This post wraps up Part 1 of Man and Woman, One in Christ: An Exegetical and Theological Study of Paul’s Letters. Part 2 begins an exegesis of Paul’s later writings in Ephesians, Colossians, and 1 Timothy. I’m anxious to get there and find out how, if at all, Paul’s thoughts have developed from his counsel to the Galatians and Corinthians as covered in Part 1.

Without question, this chapter entitled “1 Corinthians 14:34-35: Did Paul Forbid Women to Speak in Church?” was the most weighty in technical details surrounding the text (The weight was exponentially increased for those of us who read all the footnotes!). I’ve some exposure to textual criticism but have not been trained formerly in it. Nevertheless, though the pages turned much slower for me, it was worth the effort since I learned a great deal about this important question.

Payne begins by noting that the “widely varying interpretations face three key issues: textual, exegetical, and systematic.” The central textual issue is “whether these verses are an interpolation not in the original text.” The central exegetical question focuses upon “whether Paul’s first-century Hellenistic audience would accept the obvious meaning of these words or would demand some qualification.” Finally, the systematic concern must address

“how to reconcile this triple demand for women to be silent in church with: (1) Paul’s approval of women praying and prophesying in church when their heads are “covered” (1 Cor 11:4-13); (2) “each has a hymn, a word of instruction, a revelation, a tongue or an interpretation” (14:26); (3) “you can all prophesy” (14:24, 31); (4) “all speak in tongues” (14:5, 18, 23, cf. 27); (5) the “Amen” custom (14:16); and (6) “be eager to prophesy and do not forbid speaking in tongues” (14:39).

After outlining four possibilities employed to confront this apparent contradiction (viz., that women are permitted to pray and prophesy in the church yet must remain silent), Payne concludes all are deficient. The best textual-critical data, according to Payne and “most scholars who have published their analyses of the text-critical aspects of this passage,” show 1 Corinthians 14:34-35 is indeed a later addition to the original Pauline text. If true, this of course removes the charge of contradiction. The remainder of the chapter analyzes evidence for interpolation. [Incidentally, if readers wish to follow ongoing discussions for interpolation of vv. 34-35, see Payne’s entries and the entries at Evangelical Textual Criticism.)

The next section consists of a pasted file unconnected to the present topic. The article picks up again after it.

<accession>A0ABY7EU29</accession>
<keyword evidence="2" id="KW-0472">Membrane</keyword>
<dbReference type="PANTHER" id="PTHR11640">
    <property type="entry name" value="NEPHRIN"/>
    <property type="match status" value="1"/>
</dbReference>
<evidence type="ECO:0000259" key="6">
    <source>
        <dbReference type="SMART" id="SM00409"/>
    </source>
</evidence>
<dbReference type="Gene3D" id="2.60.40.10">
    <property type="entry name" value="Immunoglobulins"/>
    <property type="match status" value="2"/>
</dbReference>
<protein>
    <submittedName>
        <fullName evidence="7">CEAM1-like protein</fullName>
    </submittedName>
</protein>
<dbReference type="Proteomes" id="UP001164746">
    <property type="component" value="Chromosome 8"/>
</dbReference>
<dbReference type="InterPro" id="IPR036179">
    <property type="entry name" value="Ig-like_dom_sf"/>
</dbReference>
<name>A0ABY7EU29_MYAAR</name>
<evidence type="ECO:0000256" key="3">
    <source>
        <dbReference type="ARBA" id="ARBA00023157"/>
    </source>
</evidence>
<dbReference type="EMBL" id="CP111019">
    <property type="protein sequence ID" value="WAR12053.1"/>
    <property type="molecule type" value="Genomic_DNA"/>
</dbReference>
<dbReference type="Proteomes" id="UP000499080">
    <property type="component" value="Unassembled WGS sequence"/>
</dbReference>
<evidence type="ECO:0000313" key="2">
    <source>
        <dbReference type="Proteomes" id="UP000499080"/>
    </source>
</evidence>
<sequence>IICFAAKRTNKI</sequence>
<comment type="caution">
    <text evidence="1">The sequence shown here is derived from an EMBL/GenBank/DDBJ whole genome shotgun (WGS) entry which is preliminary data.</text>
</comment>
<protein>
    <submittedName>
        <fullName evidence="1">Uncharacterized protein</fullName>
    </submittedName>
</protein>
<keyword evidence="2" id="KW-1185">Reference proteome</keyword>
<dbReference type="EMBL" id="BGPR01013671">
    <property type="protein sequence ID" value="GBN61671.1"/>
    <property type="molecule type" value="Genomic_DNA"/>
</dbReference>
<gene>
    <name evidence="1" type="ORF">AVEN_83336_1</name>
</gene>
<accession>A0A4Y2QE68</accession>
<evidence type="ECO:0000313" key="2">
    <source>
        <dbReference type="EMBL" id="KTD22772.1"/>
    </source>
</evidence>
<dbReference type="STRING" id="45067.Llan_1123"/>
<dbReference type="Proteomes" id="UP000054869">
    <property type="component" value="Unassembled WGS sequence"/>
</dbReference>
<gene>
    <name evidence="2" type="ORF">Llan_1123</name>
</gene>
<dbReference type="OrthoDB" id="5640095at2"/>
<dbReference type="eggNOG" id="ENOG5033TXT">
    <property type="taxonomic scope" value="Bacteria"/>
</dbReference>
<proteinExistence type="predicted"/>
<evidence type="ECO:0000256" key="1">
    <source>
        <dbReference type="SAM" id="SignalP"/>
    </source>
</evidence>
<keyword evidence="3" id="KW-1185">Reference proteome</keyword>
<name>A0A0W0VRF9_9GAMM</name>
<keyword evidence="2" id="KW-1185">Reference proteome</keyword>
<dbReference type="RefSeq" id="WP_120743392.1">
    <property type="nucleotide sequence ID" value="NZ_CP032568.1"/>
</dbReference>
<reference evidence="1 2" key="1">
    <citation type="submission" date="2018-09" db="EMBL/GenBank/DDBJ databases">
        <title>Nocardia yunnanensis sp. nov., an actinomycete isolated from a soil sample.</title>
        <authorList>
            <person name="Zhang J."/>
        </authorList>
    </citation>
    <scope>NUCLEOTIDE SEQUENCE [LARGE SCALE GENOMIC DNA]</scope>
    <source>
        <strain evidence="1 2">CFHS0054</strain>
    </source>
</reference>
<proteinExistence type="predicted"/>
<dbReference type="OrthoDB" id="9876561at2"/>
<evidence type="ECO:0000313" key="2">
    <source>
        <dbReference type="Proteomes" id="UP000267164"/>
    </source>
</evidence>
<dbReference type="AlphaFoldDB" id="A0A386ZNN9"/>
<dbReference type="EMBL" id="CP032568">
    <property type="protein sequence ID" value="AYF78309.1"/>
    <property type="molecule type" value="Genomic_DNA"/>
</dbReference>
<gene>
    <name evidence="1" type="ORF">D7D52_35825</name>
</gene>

To pique readers’ interests I will only highlight the major points put forth arguing for interpolation of 1 Corinthians 14:34-35. [Note: For other examples of likely interpolations, see Mark 16:9-20 and John 7:53-8:11.] Payne offers the following:

External Evidence for 1 Corinthians 14:34-35 as an Interpolation

  1. Transcriptional Probability Argues That 1 Corinthians 14:34-35 Is an Interpolation
  2. Codex Vaticanus’s Distigme at the End of 14:33 Points to Interpolation
  3. Codex Fuldensis’s Text Corrected by Bishop Victor Omits 1 Corinthians 14:34-35
  4. The Most Reasonable Explanation of MS 88’s Treatment of 14:34-35 Is That MS 88 Was Copied from a Manuscript That Omitted These Verses
  5. Clement of Alexandria Reflects a Text of 1 Corinthians without 14:34-35
  6. The Apostolic Fathers Give No Sign of Awareness of 1 Corinthians 14:34-35
  7. There Is a High Incidence of Textual Variants in 1 Corinthians 14:34-35

Internal Evidence

  1. Verses 34-35 Contradict Paul’s Encouraging Women to Speak in Church
  2. Verses 34-35 Interrupt the Flow of Paul’s Argument
  3. Verses 34-35 Make Alien Use of Vocabulary from the Chapter
  4. Verses 34-35 Conflict with the Goal of Instruction in Church
  5. The Use of “just as the Law says” Does Not Fit Paul’s Theology or His Style of Expression
  6. Contrary to Paul Championing the Downtrodden, Verses 34-35 Subordinate a Weak Social Group
  7. The Vocabulary of Verses 34-35 Appear to Mimic that of 1 Timothy 2:11-15
  8. The Command in Verse 34 Addresses Women “in the churches”
  9. The Content of Verses 34-35 Fits an Obvious Motive for Interpolation

Payne finishes the chapter with this sober, and in my estimation, sound conclusion:

The thesis that 1 Cor 14:34-35 is an interpolation fits the external and internal evidence far better than any other thesis. If 1 Cor 14:34-35 is a non-Pauline interpolation, it does not carry apostolic authority and should not be used as such to restrict the speaking ministries of women, nor should it influence the exegesis of other NT passages.

This series will continue with the second half of the book and address the final ten chapters.

For a very helpful analysis see Ian Paul’s post, “What’s Going on with 1 Cor 14?”.

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